Breakdown of Portland's Andre Miller Acquisition

July 27, 2009

The Portland Trailblazers finally entered the 2009 free agent sweepstakes by completing a deal to bring point guard Andre Miller to the Rose City.

Although the Blazers had been actively trying to acquire a number of different players, including Kirk Hinrich, Paul Millsap, David Lee, and most famously, Hedo Turkoglu, all of those would-be offseason deals failed to materialize.

In particular, the deal to bring in Hinrich from the Bulls would have been an upgrade over incumbent point guard Steve Blake, but that trade hit a snag and never got done. Still, the attempt to acquire Hinrich clearly indicated that the Blazers front office wanted to improve the point guard position.

By signing Miller, Portland essentially got their wish.

With the addition of the 11-year vet, the Blazers will get one of the most consistent, yet underrated point guards in the League. Considered by most to be a "big" point guard at about 6'3" and 200 pounds, Miller will provide the Blazers with a veteran point guard that is solid, if unspectacular on both ends of the floor.

Although by no means a running point guard, Miller's rebounding and passing prowess could lead to improvements in the Blazers' non-existent fastbreak game. Miller has career averages of about 15 points, 7 assists, and 4 rebounds per contest, while turning the ball over less than three times a game. He currently has the fourth-highest assists total among active players.

Despite turning 33 last season, Miller can be expected to suit up virtually every night, as he has played at least 80 games in nine out of his 11 pro campaigns. In fact, Miller recently enjoyed two of his better seasons while playing for the Philadelphia 76ers.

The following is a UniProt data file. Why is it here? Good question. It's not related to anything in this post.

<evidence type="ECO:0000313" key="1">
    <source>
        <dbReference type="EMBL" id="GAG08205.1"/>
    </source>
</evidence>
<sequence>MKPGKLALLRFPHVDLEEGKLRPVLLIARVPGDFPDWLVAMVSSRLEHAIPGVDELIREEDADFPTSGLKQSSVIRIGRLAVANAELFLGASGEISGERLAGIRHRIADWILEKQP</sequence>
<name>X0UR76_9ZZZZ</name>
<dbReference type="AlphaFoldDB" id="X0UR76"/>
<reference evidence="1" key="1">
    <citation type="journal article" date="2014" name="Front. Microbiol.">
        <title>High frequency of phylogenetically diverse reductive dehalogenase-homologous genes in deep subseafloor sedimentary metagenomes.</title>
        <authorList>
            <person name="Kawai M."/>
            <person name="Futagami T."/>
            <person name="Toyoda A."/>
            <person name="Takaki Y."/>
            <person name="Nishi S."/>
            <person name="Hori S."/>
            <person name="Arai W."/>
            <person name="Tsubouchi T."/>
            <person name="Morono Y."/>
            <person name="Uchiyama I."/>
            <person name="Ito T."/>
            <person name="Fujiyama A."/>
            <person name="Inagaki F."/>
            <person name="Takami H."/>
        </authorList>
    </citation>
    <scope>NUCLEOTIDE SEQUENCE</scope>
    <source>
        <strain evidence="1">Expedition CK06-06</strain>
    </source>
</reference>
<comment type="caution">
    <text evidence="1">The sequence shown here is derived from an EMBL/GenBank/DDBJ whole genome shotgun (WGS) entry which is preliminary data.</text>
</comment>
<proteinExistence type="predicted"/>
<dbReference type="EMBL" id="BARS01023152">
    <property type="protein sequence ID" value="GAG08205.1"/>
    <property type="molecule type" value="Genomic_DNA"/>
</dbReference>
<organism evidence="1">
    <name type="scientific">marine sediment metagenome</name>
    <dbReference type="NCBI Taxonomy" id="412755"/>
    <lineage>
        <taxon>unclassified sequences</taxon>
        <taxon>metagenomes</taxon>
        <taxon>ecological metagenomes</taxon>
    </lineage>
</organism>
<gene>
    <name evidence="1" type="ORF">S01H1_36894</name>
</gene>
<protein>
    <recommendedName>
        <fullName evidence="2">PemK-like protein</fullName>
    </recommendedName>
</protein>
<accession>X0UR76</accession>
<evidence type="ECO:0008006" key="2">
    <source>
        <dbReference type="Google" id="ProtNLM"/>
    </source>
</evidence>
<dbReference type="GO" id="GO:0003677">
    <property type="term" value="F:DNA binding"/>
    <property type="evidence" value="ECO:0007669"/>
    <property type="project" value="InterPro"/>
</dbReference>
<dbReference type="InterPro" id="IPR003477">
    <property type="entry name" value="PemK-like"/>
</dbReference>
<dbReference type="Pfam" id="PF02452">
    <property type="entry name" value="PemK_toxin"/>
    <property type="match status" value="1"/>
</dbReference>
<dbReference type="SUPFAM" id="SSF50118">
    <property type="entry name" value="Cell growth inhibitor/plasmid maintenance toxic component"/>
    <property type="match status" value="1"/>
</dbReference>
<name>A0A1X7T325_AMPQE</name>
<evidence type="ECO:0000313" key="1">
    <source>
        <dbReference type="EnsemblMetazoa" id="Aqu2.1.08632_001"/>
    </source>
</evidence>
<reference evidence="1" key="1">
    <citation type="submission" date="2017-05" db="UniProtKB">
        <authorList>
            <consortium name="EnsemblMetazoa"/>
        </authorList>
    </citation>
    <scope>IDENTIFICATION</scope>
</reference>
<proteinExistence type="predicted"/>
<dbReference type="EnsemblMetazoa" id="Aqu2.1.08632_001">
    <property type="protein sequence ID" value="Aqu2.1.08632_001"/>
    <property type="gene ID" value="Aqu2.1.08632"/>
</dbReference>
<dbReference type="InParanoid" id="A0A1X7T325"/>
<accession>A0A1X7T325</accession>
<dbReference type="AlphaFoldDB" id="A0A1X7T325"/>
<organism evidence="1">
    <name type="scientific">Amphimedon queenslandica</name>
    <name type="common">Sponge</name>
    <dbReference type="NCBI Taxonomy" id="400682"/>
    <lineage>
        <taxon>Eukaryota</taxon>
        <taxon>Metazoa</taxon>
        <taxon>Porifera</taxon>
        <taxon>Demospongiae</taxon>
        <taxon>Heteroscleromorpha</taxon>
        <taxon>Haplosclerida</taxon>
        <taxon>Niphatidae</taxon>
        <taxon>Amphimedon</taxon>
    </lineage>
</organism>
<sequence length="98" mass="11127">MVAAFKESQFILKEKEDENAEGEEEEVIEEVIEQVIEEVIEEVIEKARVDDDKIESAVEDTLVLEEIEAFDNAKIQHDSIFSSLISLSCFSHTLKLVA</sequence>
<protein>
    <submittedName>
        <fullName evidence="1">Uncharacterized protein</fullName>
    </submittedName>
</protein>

Going by statistics alone, the past two seasons were Miller’s most efficient since his early days with the Cavs, as he put up 17 PPG, 7 RPG, and 4 APG to go along with 1 steal and only 2.5 turnovers a game in 2007-2008. In 2008-2009, Miller impressively posted 16 PPG, 6.5 RPG, and 4.5 APG, with the same amount of steals and even fewer turnovers per game.

But numbers do not equal chemistry. So, the real question becomes what will this move mean stylistically for the Blazers going forward, and was it their best move?

Although Miller is certainly a good playmaker, a solid on-ball defender, and a harmonizing force in the locker room, the Blazers did not necessarily need to spend on a top-tier point guard, as superstar Brandon Roy will likely have the ball in his hands for the majority of the Blazers' possessions.

Instead, Portland would have benefitted best from having a player such as Hinrich that could extend the defense and knock down shots while playing off the ball. Neither one of these elements are considered the strong point to Miller's game, as he is not known to have 3-point range on his still-somewhat inconsistent jumper.

Secondly, the Blazers - most notably head coach Nate McMillan - have said that they wanted to improve their overall team quickness. The signing of Miller does not sufficiently address this concern either, as Miller is by no means considered a quick point guard by NBA standards.

However, given the fact that Miller is an unselfish teammate, has probably 3-4 quality years left in his legs, and is backed-up by lightning-quick youngster Jerryd Bayless, it is likely that Portland is not overly concerned about Miller's perceived lack of foot speed.

Final Analysis 

This is a good move for Portland. Andre Miller will provide veteran leadership to a young starting unit already equipped with two legitimate All-Stars in Roy and the ever-improving LaMarcus Aldridge. The Blazers starting lineup should become:

1 - Andre Miller

2 - Brandon Roy

3 - Travis Outlaw

4 - LaMarcus Aldridge

5 - Greg Oden

By acquiring a solid playmaker and on-ball defender in Miller, Portland has not only strengthened its starting five, but also has improved its bench, as proven performers Rudy Fernandez, Martell Webster, Joel Pryzbilla, Blake, and Bayless all should earn significant minutes as reserves.

Although most of the top teams in the West also made moves to improve their rosters, the signing of Miller will help Portland keep pace while bolstering their quest to become legitimate contenders out West.

By Kweku Turkson
Staff Reporter for

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